When the Federal Reserve flagged a new round of aggressive monetary easing back in August 2010, the yen rally that followed wrong-footed Japanese central bankers and forced them to act under pressure from angry politicians and fast-moving markets.
Today, as the yen climbs again on expectations of more Fed quantitative easing — injecting vast amounts of cash at near zero rates at least until late 2014 has spurred speculation that another round of hefty Treasury bond buying will follow and Japanese policymakers are now trying to anticipate how markets will react — the Bank of Japan (BoJ) is determined to avoid making the same mistake again.
For now, Tokyo still relies on verbal threats to keep traders at bay, but the BoJ has its finger on the trigger and is ready to act once the yen's climb gains momentum and threatens the economy's fragile recovery from the March 11 disaster.
Back in 2010 Fed Chairman Ben Bernanke's hint at more bond buying in a speech in August and expectations of hundreds of billions of dollars flowing into the market accelerated the yen's rise, pushing it to 15-year highs against the dollar in September.
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Surprised by gains
Japanese officials were surprised by the extent of yen gains and the BoJ had to call an emergency meeting on August 30 just three weeks after a regular rate review.
"We can't let the same thing happen again," said a source familiar with the central bank's thinking.
Any easing in response to sharp or prolonged yen rises would most likely come through a further increase in asset purchases. "Our basic stance is to always be ready to act. This is particularly important when other major central banks are all in easing mode," said another source.
Tokyo also will not hesitate to intervene to curb yen rises and carefully wait for the best timing to maximise the effect. Finance Minister Jun Azumi yesterday turned up the heat, describing recent yen moves as speculative and threatening to act decisively against "one-sided" moves.
Many analysts say the trigger could be a yen spike past the record 75.32 to the dollar hit last October.
"Authorities probably won't leave unattended a dollar fall below 76 or 75. If they were to intervene, it could be when the dollar falls below 75," said Yunosuke Ikeda, chief currency strategist at Nomura Securities in Tokyo.
Even if Japan holds off on intervention due to G7 criticism over last year's solo actions, the central bank may ease policy in coming months if yen rises are sustained long enough to pose severe damage to business sentiment, analysts say.
BoJ Deputy Governor Hirohide Yamaguchi on Thursday ruled out the chance of immediate easing but said the bank is mindful of the strong uncertainty on the outlook.
Back in 2010, Japan's economy was performing well in the first half, expanding an annualised 6.5 per cent in the first quarter and 4.6 per cent in the next quarter, supported by solid exports to fast-growing emerging economies.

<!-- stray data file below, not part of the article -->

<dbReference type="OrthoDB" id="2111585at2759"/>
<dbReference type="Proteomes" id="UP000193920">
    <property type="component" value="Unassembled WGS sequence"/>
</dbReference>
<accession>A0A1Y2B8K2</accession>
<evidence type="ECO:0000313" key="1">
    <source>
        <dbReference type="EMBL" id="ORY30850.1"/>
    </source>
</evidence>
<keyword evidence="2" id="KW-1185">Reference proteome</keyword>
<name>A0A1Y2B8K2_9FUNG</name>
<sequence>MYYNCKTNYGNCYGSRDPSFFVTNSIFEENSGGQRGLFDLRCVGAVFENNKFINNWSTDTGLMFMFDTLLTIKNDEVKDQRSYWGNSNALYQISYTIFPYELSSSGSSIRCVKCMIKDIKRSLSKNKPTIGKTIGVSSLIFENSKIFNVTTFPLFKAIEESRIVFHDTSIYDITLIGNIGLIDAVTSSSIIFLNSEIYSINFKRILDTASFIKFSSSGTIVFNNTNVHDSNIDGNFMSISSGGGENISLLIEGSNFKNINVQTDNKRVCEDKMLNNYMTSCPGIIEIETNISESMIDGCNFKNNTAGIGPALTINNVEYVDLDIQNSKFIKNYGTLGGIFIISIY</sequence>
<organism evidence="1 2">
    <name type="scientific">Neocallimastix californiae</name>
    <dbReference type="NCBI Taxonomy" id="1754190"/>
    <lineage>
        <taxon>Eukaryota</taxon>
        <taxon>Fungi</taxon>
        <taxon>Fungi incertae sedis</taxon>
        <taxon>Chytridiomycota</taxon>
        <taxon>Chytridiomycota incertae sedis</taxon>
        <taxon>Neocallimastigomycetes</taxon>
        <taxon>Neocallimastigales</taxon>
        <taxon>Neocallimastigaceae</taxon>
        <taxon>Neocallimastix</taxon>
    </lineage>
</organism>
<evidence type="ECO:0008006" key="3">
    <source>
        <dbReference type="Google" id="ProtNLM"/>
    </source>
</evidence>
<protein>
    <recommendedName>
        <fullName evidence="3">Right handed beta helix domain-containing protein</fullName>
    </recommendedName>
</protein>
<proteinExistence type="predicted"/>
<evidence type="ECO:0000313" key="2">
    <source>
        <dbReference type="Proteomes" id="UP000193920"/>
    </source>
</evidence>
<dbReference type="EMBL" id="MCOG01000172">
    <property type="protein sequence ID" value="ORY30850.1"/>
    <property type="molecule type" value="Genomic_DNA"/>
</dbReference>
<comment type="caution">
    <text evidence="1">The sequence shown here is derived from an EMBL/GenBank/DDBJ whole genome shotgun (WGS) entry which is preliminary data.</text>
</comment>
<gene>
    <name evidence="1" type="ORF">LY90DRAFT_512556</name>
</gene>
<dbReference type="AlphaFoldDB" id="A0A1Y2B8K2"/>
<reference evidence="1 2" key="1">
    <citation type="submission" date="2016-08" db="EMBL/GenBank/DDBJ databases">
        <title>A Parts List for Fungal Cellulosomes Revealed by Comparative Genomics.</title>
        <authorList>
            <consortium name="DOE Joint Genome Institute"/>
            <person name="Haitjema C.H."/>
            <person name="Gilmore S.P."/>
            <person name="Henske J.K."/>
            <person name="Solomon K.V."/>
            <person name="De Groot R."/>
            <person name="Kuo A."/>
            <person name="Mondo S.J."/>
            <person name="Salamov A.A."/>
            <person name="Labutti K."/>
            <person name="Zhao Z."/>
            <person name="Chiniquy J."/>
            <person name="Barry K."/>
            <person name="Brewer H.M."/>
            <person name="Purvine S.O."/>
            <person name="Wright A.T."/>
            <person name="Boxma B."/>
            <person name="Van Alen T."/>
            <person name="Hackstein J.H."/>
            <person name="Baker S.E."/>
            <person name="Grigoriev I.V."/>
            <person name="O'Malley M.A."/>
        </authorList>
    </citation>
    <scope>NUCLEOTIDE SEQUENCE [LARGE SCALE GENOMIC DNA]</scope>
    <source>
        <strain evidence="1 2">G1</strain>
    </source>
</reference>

That led the BoJ to underestimate the pain from yen gains. The currency began to rise in June and climbed 7 per cent by the end of July. It took another 3 per cent rise in August, which triggered steep falls in Tokyo stocks, for the central bank to ease policy.
The Finance Ministry was also slow in following up, finally intervening to weaken the yen in mid-September after the BoJ's August move failed to halt the yen's ascent.
The cost of slow and poorly coordinated actions were all too clear with growth slowing to 2 per cent in July-September and grinding to a halt in the following quarter. Today the government and the BoJ coordinate better. They intervened and eased policy simultaneously in March, August and October last year.
Tokyo (Reuters) The BoJ is counting on fiscal spending for reconstruction from the March earthquake to offset some of the pain from slowing overseas demand and the yen's rises. But it now says a pickup in activity initially expected early this year may get delayed for several months.
For now, the central bank hopes to counter any adverse market moves by topping up its 55 trillion yen (Dh2.6 trillion) asset buying fund, under which it purchases government and private debt.
It is unlikely to revert to full-scale quantitative easing of 2001-2006, when it targeted deposits parked at the central bank, as it believes it had little effect in stimulating the economy.
But with further increases in the asset-buying fund largely priced in, the BoJ may be under pressure to do more — such as buying more longer-term government bonds and private assets.
"If the government feels it's hard to intervene in the market given US opposition, the BoJ will have to ease policy regardless of whether it is effective or not," said Koichi Haji, chief economist at NLI Research Institute In Tokyo. "The BoJ doesn't want to revert to old-style QE but then, it would have to come up with a different extraordinary move."